It is vital, in this age which has disregarded God’s Word as the basis for our civil laws, to return again and again to the surpassing greatness of God’s will as revealed in Mosaic Law. We cannot improve upon God’s ordinances for how society should form laws and policies.
Now, of course we must point out that Christ’s fulfilling the law of Moses did not abrogate the moral requirements of the law. Rather, what was revealed was that earning salvation through law-keeping was exposed as the ultimate breaking of the law. Thus, we should still look to the Mosaic law for ordering a society according to God’s holy law, with the Gospel of Christ being proclaimed as the only hope of eternal salvation.
One law that is pertinent in our current economic climate is Leviticus 19:9-10, which reads, “And when ye reap the harvest of your land, thou shalt not wholly reap the corners of thy field, neither shalt thou gather the gleanings of thy harvest. And thou shalt not glean thy vineyard, neither shalt thou gather every grape of thy vineyard; thou shalt leave them for the poor and stranger: I am the LORD your God.”
Here we have a requirement that private business and commerce take the poor into consideration. The Bernie Sanders crowd might be nodding along saying, “Right on!” To which I’d reply, “not so fast, commies.” Socialist jokes are only funny if everyone gets them, after all. The text before us certainly appears to command that private businesses invest in charity. But before all the Millennials lift up a cry of joy that the 1% is gonna get what’s coming to them, we should notice a vital detail of this command.
The businessman is prohibited from reaping the corners, going over the field a second time, or harvesting every last grape. In essence, in his profits he must make allowance for mercy. But we must not miss the fact that the businessman is not commanded to dip into his harvest and hand it over to the government for them to disburse in so many welfare programs. He is to provide a means whereby the poor might be able to work with their own hands to provide for their own needs. He is not commanded to give handouts––or underwrite government welfare checks through inordinately high tax rates––but he is to ensure that if the poor want to work, there is opportunity.
Now, of course, as a God-fearing man, he will gladly give to those in need, like we see Boaz doing for Ruth (giving her a generous supply of grain from his harvest). However, this law is not a mandate for businessmen to––under government compulsion––write a check to support the living wage of the impoverished. He is commanded to make sure that if the poor want to work, there is room for the poor in his business. A modern illustration of this might be that a successful business owner makes sure that he budgets to be able to pay an impoverished single-mother a generous wage to clean the office. However, the law here is that the businessman is tasked to ensure that the poor can work with their own hands to earn their own living off of his successful harvest.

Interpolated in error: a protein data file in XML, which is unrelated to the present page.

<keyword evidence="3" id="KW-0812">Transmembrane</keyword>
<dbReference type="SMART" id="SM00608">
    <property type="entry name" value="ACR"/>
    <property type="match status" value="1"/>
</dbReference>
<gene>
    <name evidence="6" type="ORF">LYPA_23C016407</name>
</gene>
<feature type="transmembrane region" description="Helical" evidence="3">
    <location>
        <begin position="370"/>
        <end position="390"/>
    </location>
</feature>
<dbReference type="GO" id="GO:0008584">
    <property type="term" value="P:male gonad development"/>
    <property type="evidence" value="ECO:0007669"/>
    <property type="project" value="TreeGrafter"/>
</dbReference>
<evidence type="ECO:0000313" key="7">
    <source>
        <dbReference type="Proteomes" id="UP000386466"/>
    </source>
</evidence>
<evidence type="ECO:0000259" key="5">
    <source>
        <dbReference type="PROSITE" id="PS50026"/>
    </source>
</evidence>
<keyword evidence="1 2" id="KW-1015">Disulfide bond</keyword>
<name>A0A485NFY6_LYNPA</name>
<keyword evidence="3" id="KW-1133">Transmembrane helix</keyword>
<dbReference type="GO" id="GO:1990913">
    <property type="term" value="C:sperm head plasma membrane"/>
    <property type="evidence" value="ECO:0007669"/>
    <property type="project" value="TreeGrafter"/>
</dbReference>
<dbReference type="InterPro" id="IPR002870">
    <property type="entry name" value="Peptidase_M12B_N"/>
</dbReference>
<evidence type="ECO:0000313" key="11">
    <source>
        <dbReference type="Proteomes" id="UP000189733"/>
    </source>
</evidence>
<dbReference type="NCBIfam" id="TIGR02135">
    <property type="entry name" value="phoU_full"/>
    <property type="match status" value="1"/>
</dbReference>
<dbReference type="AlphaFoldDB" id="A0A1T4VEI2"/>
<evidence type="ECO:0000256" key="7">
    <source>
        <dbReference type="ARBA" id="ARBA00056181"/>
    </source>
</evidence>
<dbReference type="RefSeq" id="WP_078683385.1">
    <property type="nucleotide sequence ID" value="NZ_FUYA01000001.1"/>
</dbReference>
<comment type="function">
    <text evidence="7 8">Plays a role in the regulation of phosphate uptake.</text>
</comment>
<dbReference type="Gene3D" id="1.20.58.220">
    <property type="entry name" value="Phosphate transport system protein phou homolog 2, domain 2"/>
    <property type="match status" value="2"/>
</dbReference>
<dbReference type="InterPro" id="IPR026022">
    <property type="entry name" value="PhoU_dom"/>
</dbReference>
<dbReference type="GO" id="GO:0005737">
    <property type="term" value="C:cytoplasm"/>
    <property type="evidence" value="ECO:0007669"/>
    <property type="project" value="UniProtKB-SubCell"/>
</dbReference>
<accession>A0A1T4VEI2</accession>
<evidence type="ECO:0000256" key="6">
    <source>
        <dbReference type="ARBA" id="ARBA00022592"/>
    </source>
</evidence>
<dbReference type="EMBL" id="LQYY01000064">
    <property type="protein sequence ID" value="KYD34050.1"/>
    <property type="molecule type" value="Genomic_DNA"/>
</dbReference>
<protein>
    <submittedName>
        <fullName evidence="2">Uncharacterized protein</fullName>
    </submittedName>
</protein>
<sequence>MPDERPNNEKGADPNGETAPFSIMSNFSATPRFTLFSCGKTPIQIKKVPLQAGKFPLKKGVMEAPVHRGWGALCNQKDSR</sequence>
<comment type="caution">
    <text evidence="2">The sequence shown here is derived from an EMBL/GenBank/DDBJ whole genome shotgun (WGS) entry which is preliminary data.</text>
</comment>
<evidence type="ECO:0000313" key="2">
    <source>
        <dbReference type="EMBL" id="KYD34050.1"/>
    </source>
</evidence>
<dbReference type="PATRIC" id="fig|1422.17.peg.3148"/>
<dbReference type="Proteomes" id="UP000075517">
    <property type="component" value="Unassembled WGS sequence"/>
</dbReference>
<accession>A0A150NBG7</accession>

So, this law was not aimed at penalizing the landowner. Rather, it was intended as a means whereby the landowner might exercise mercy without compulsion. This law didn’t delineate a certain percentage of the corners of his field which couldn’t be harvest. Rather, he was commanded simply to make sure that the poor could glean sustenance from his harvest.
True charity looks like opportunity for the poor.True charity looks like opportunity for the poor. We often think that charity means giving something for nothing to the poor. However, this levitical practice seems to set up the poor for being able to learn a trade, while supplying for their daily needs, and if they showed competency the landowner may hire them to work in their field.
Of course, none of this hinders a God-fearing businessman from giving “something for nothing” to the poor, and in fact that is one of the most common features of godly businessmen is their generosity. We ought not to think that wealth = greed. It certainly can. But the poor (and more often the advocates of the poor) are those who are most infected with envy and greed. This provision in the Mosaic law ensures that both parties (the rich and the poor) are shielded against the sin of greed.
The businessman is reminded of his obligation to provide opportunity for the poor to work, and the poor are given a means whereby they might work hard for their own livelihood. The poor are spared the shame of needing to beg, and also delivered from the talons of government programs which need the poor to justify their existence. The businessman is afforded a means of showing charity and mercy. The rich and the poor work out the details of charity together, and none of this is administered or enforced by the government.